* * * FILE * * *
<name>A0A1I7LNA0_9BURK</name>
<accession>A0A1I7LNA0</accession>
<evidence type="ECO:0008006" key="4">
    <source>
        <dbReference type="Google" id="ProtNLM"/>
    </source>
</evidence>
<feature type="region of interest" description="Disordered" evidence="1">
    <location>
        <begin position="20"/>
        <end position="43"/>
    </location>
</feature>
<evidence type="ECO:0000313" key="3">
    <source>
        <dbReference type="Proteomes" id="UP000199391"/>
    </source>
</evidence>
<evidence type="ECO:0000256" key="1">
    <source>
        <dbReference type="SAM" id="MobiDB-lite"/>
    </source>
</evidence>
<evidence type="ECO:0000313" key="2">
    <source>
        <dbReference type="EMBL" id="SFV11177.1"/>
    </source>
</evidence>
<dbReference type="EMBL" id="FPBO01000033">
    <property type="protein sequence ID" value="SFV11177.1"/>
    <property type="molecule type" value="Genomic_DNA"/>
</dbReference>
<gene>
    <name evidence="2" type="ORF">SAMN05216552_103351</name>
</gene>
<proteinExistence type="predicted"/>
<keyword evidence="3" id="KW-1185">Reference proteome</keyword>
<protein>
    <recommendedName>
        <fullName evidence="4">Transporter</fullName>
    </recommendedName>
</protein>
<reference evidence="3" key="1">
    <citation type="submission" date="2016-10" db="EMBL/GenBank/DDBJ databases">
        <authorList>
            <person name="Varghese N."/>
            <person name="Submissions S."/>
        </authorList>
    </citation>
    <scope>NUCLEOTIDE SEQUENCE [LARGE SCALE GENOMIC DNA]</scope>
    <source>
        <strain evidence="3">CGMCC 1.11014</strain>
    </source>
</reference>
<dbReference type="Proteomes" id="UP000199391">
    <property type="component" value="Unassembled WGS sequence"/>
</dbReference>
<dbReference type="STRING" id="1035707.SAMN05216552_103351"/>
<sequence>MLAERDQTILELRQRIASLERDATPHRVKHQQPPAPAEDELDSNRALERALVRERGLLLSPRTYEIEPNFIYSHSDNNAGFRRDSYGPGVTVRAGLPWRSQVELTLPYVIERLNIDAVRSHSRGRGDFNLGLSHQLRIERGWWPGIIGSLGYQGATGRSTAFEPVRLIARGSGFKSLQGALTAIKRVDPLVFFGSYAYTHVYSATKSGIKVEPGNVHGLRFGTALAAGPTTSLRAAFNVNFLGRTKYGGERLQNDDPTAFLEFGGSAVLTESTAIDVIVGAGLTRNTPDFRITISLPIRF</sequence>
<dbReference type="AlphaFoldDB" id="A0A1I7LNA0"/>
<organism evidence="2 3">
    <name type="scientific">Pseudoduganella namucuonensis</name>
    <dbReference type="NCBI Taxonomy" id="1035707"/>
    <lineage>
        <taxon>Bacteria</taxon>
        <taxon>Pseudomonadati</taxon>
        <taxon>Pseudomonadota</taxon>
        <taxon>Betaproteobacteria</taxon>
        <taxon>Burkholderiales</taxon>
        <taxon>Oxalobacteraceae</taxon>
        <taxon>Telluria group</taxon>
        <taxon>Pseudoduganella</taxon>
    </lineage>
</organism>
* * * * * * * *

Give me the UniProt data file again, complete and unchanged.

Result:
<name>A0A1I7LNA0_9BURK</name>
<accession>A0A1I7LNA0</accession>
<evidence type="ECO:0008006" key="4">
    <source>
        <dbReference type="Google" id="ProtNLM"/>
    </source>
</evidence>
<feature type="region of interest" description="Disordered" evidence="1">
    <location>
        <begin position="20"/>
        <end position="43"/>
    </location>
</feature>
<evidence type="ECO:0000313" key="3">
    <source>
        <dbReference type="Proteomes" id="UP000199391"/>
    </source>
</evidence>
<evidence type="ECO:0000256" key="1">
    <source>
        <dbReference type="SAM" id="MobiDB-lite"/>
    </source>
</evidence>
<evidence type="ECO:0000313" key="2">
    <source>
        <dbReference type="EMBL" id="SFV11177.1"/>
    </source>
</evidence>
<dbReference type="EMBL" id="FPBO01000033">
    <property type="protein sequence ID" value="SFV11177.1"/>
    <property type="molecule type" value="Genomic_DNA"/>
</dbReference>
<gene>
    <name evidence="2" type="ORF">SAMN05216552_103351</name>
</gene>
<proteinExistence type="predicted"/>
<keyword evidence="3" id="KW-1185">Reference proteome</keyword>
<protein>
    <recommendedName>
        <fullName evidence="4">Transporter</fullName>
    </recommendedName>
</protein>
<reference evidence="3" key="1">
    <citation type="submission" date="2016-10" db="EMBL/GenBank/DDBJ databases">
        <authorList>
            <person name="Varghese N."/>
            <person name="Submissions S."/>
        </authorList>
    </citation>
    <scope>NUCLEOTIDE SEQUENCE [LARGE SCALE GENOMIC DNA]</scope>
    <source>
        <strain evidence="3">CGMCC 1.11014</strain>
    </source>
</reference>
<dbReference type="Proteomes" id="UP000199391">
    <property type="component" value="Unassembled WGS sequence"/>
</dbReference>
<dbReference type="STRING" id="1035707.SAMN05216552_103351"/>
<sequence>MLAERDQTILELRQRIASLERDATPHRVKHQQPPAPAEDELDSNRALERALVRERGLLLSPRTYEIEPNFIYSHSDNNAGFRRDSYGPGVTVRAGLPWRSQVELTLPYVIERLNIDAVRSHSRGRGDFNLGLSHQLRIERGWWPGIIGSLGYQGATGRSTAFEPVRLIARGSGFKSLQGALTAIKRVDPLVFFGSYAYTHVYSATKSGIKVEPGNVHGLRFGTALAAGPTTSLRAAFNVNFLGRTKYGGERLQNDDPTAFLEFGGSAVLTESTAIDVIVGAGLTRNTPDFRITISLPIRF</sequence>
<dbReference type="AlphaFoldDB" id="A0A1I7LNA0"/>
<organism evidence="2 3">
    <name type="scientific">Pseudoduganella namucuonensis</name>
    <dbReference type="NCBI Taxonomy" id="1035707"/>
    <lineage>
        <taxon>Bacteria</taxon>
        <taxon>Pseudomonadati</taxon>
        <taxon>Pseudomonadota</taxon>
        <taxon>Betaproteobacteria</taxon>
        <taxon>Burkholderiales</taxon>
        <taxon>Oxalobacteraceae</taxon>
        <taxon>Telluria group</taxon>
        <taxon>Pseudoduganella</taxon>
    </lineage>
</organism>